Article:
Hidden off the main streets of Twentynine Palms, California is an oasis in the desert. It is at The Campbell House that palm trees and greenery thrive amid the relentless hot sun. It is also where about 30 men gathered for a weekend retreat.
Men come from different races, socio-economic backgrounds and age groups. They joined the men’s group Evryman, to do what most of them have never done before: open up and be vulnerable with themselves and with each other.
The retreat is intense, exciting, peer-to-peer work aided by Evryman’s facilitators. I’m there to help these men through their emotional journey; to tell them it’s okay to feel angry, to feel ashamed, to cry.
For most of the day, the men are split into groups of varying sizes. Prompts are given to ask each other things like “When is the moment that something went wrong?” and “How did that make you feel?”
Each man takes turns answering the question. The other men in the group then analyze the respondent’s emotion as he gave his answer. The purpose of this is to make these men feel seen and heard.
Kyle Somersall of Brooklyn is a 32-year-old man with a soft voice. He said he joined Evryman because it was an opportunity to improve himself and create stronger bonds with other men.
“I was pretty numb to my loneliness,” she told ABC News.
Somersall has said that growing up he wasn’t given the space to express himself.
“What I learned about what it means to be a man was to really neglect my emotions and feel ashamed about crying or feel ashamed about having emotions,” he said.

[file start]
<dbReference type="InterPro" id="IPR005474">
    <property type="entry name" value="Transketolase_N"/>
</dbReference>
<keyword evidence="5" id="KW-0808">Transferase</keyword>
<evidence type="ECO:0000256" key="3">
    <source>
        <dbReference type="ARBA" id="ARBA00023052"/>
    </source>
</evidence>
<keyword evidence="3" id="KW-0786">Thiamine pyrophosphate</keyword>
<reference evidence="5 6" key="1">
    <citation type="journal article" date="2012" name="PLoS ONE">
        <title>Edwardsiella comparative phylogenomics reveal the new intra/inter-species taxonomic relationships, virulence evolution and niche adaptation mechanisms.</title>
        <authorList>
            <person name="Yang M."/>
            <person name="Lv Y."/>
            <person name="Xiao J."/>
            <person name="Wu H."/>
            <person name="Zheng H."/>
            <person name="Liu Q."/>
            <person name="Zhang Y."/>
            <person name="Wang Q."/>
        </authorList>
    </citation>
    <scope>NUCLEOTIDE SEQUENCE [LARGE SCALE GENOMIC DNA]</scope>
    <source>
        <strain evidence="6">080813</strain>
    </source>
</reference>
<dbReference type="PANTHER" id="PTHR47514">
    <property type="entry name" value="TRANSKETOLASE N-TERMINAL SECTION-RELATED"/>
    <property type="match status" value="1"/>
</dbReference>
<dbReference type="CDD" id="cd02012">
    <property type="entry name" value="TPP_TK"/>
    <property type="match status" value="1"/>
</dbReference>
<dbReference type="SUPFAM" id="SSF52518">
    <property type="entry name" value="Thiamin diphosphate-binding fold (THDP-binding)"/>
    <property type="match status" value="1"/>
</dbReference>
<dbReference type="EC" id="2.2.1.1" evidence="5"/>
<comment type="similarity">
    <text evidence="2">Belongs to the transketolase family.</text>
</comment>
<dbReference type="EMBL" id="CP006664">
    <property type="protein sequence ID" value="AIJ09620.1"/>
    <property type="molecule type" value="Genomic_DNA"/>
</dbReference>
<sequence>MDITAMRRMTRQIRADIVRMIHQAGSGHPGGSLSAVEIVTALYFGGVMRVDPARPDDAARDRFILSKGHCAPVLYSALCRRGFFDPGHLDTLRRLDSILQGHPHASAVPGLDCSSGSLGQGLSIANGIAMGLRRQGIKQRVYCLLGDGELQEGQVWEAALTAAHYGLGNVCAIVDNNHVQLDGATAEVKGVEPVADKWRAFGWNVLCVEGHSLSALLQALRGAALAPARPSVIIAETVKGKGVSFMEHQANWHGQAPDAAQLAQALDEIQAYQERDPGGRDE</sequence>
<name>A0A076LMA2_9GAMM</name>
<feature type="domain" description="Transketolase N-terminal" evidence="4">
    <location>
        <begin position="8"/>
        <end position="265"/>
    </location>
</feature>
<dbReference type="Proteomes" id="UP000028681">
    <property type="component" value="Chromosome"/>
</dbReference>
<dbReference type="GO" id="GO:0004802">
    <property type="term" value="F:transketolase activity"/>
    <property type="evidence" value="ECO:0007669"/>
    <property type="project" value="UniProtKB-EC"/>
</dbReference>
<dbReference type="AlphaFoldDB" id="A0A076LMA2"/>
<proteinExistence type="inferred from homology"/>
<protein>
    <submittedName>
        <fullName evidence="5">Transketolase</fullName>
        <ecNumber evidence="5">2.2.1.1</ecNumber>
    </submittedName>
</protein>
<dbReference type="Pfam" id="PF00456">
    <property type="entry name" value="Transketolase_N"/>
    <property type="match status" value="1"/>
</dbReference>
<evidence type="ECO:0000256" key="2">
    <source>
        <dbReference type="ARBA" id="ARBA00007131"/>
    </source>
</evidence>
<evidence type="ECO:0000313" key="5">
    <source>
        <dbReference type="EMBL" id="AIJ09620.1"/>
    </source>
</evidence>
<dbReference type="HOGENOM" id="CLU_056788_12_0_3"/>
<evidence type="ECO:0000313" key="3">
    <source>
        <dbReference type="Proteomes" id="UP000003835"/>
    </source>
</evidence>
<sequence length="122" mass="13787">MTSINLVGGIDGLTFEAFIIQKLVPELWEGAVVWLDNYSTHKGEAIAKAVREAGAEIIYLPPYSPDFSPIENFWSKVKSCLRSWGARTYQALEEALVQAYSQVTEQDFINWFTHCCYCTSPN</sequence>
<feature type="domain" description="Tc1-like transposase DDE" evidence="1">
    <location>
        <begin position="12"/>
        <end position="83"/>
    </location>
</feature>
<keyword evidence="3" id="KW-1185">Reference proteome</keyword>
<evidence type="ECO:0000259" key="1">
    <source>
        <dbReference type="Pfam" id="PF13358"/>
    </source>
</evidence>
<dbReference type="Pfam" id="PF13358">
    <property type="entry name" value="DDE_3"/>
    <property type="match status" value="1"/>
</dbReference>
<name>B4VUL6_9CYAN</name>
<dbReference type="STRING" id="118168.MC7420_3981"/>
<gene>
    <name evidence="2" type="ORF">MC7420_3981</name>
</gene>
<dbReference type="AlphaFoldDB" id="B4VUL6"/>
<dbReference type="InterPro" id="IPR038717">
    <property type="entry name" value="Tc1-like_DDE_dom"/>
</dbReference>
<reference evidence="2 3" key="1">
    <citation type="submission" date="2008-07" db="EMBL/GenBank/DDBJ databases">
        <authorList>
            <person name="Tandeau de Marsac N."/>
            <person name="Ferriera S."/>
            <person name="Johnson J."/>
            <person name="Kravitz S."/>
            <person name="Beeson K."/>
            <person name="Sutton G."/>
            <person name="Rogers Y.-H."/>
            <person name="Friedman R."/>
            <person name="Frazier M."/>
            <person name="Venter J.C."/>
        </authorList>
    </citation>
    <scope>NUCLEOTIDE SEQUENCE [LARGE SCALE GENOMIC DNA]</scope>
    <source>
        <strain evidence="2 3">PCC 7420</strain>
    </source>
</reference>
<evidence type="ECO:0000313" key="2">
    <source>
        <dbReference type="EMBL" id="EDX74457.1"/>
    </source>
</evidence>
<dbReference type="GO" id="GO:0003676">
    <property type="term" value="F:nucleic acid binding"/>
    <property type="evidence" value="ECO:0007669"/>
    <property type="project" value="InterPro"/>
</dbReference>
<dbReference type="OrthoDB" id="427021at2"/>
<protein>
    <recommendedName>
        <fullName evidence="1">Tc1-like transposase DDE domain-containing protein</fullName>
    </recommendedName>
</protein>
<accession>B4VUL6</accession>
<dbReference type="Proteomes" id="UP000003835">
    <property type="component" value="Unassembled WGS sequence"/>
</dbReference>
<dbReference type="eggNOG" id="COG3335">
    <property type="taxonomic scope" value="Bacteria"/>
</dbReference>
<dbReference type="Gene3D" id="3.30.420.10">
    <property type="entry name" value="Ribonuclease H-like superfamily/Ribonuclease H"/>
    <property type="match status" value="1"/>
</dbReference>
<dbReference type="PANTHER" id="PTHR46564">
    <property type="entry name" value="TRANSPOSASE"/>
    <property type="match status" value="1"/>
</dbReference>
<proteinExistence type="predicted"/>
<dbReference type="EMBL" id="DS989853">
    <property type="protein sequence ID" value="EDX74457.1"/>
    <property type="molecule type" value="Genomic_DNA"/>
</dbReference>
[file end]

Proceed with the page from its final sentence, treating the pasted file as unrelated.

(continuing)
It’s precisely why Evryman co-founder Owen Marcus said he founded the group.
“There’s an emotional pandemic of men giving up and feeling lonely,” he told ABC News.
She hopes men’s groups like hers help men realize they’re not alone.
“One of the things these men get to do on these retreats, is they get to be in an emotionally safe space with other men, and any way they want to afford to feel what they’ve never felt before,” he said.
All weekend, guttural screams and yells echoed through the desert oasis.
One of those shouts came from Scott Wright of Everett, Washington. He said it was important for him to come to this retreat because of the patterns he wanted to change.
“These schemes cost me my first marriage. And my second marriage is almost over because of it. And I just wanted to learn how to better connect with myself,” she said.
Somersall also had an emotional breakthrough.
“Stop!” he screamed continuously as he was held up by a group of men. Eventually his sobs took over. They came from a place of pain.
“I felt a lot of emotions in my throat and heart. I felt emotionally neglected, I felt really alone,” she said. “There’s just a feeling of being broken and feeling down and feeling unlovable.”
Somersall said the experience changed him.
“I’ve never fully let myself go in front of others in this capacity,” he said. “To be able to be held by a group of men and seen and understood by them and have it resonate for them as well, that was really, really powerful.”
As the weekend drew to a close, many of these men seemed lighter and more cheerful than when we first met them. As the men prepared to leave the retreat, they embraced and expressed their love and gratitude for each other.
“I got even more than I expected. I was really able to go deeper than I could have on my own and release a lot of emotion,” Somersall said. “I feel closer to some of these people than to people I’ve known for decades.”
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